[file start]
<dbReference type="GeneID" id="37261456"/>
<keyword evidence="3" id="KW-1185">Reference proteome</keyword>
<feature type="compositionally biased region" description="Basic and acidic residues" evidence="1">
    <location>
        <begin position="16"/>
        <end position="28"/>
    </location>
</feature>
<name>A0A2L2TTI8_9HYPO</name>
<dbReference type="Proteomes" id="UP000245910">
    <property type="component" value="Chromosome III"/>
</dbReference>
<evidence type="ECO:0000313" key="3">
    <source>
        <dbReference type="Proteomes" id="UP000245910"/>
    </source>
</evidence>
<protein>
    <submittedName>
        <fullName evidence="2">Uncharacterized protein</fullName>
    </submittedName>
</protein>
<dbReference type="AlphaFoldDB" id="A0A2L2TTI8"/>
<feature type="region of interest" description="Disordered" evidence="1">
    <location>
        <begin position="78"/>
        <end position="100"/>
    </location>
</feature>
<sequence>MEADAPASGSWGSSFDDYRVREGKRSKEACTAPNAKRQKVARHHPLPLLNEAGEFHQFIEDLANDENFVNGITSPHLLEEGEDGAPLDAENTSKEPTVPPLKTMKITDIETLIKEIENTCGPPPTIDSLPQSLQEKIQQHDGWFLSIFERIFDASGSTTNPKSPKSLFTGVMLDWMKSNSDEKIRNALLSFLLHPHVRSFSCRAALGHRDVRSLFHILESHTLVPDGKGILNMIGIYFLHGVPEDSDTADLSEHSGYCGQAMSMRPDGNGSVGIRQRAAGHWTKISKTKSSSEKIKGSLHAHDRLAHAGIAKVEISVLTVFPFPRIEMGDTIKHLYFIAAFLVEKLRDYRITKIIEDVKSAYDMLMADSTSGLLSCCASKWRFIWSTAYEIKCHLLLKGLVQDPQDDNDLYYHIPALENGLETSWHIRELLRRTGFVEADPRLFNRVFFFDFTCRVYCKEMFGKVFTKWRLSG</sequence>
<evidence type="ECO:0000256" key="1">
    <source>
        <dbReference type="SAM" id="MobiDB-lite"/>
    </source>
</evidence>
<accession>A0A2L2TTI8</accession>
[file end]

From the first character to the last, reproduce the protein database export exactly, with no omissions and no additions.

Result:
<dbReference type="GeneID" id="37261456"/>
<keyword evidence="3" id="KW-1185">Reference proteome</keyword>
<feature type="compositionally biased region" description="Basic and acidic residues" evidence="1">
    <location>
        <begin position="16"/>
        <end position="28"/>
    </location>
</feature>
<name>A0A2L2TTI8_9HYPO</name>
<dbReference type="Proteomes" id="UP000245910">
    <property type="component" value="Chromosome III"/>
</dbReference>
<evidence type="ECO:0000313" key="3">
    <source>
        <dbReference type="Proteomes" id="UP000245910"/>
    </source>
</evidence>
<protein>
    <submittedName>
        <fullName evidence="2">Uncharacterized protein</fullName>
    </submittedName>
</protein>
<dbReference type="AlphaFoldDB" id="A0A2L2TTI8"/>
<feature type="region of interest" description="Disordered" evidence="1">
    <location>
        <begin position="78"/>
        <end position="100"/>
    </location>
</feature>
<sequence>MEADAPASGSWGSSFDDYRVREGKRSKEACTAPNAKRQKVARHHPLPLLNEAGEFHQFIEDLANDENFVNGITSPHLLEEGEDGAPLDAENTSKEPTVPPLKTMKITDIETLIKEIENTCGPPPTIDSLPQSLQEKIQQHDGWFLSIFERIFDASGSTTNPKSPKSLFTGVMLDWMKSNSDEKIRNALLSFLLHPHVRSFSCRAALGHRDVRSLFHILESHTLVPDGKGILNMIGIYFLHGVPEDSDTADLSEHSGYCGQAMSMRPDGNGSVGIRQRAAGHWTKISKTKSSSEKIKGSLHAHDRLAHAGIAKVEISVLTVFPFPRIEMGDTIKHLYFIAAFLVEKLRDYRITKIIEDVKSAYDMLMADSTSGLLSCCASKWRFIWSTAYEIKCHLLLKGLVQDPQDDNDLYYHIPALENGLETSWHIRELLRRTGFVEADPRLFNRVFFFDFTCRVYCKEMFGKVFTKWRLSG</sequence>
<evidence type="ECO:0000256" key="1">
    <source>
        <dbReference type="SAM" id="MobiDB-lite"/>
    </source>
</evidence>
<accession>A0A2L2TTI8</accession>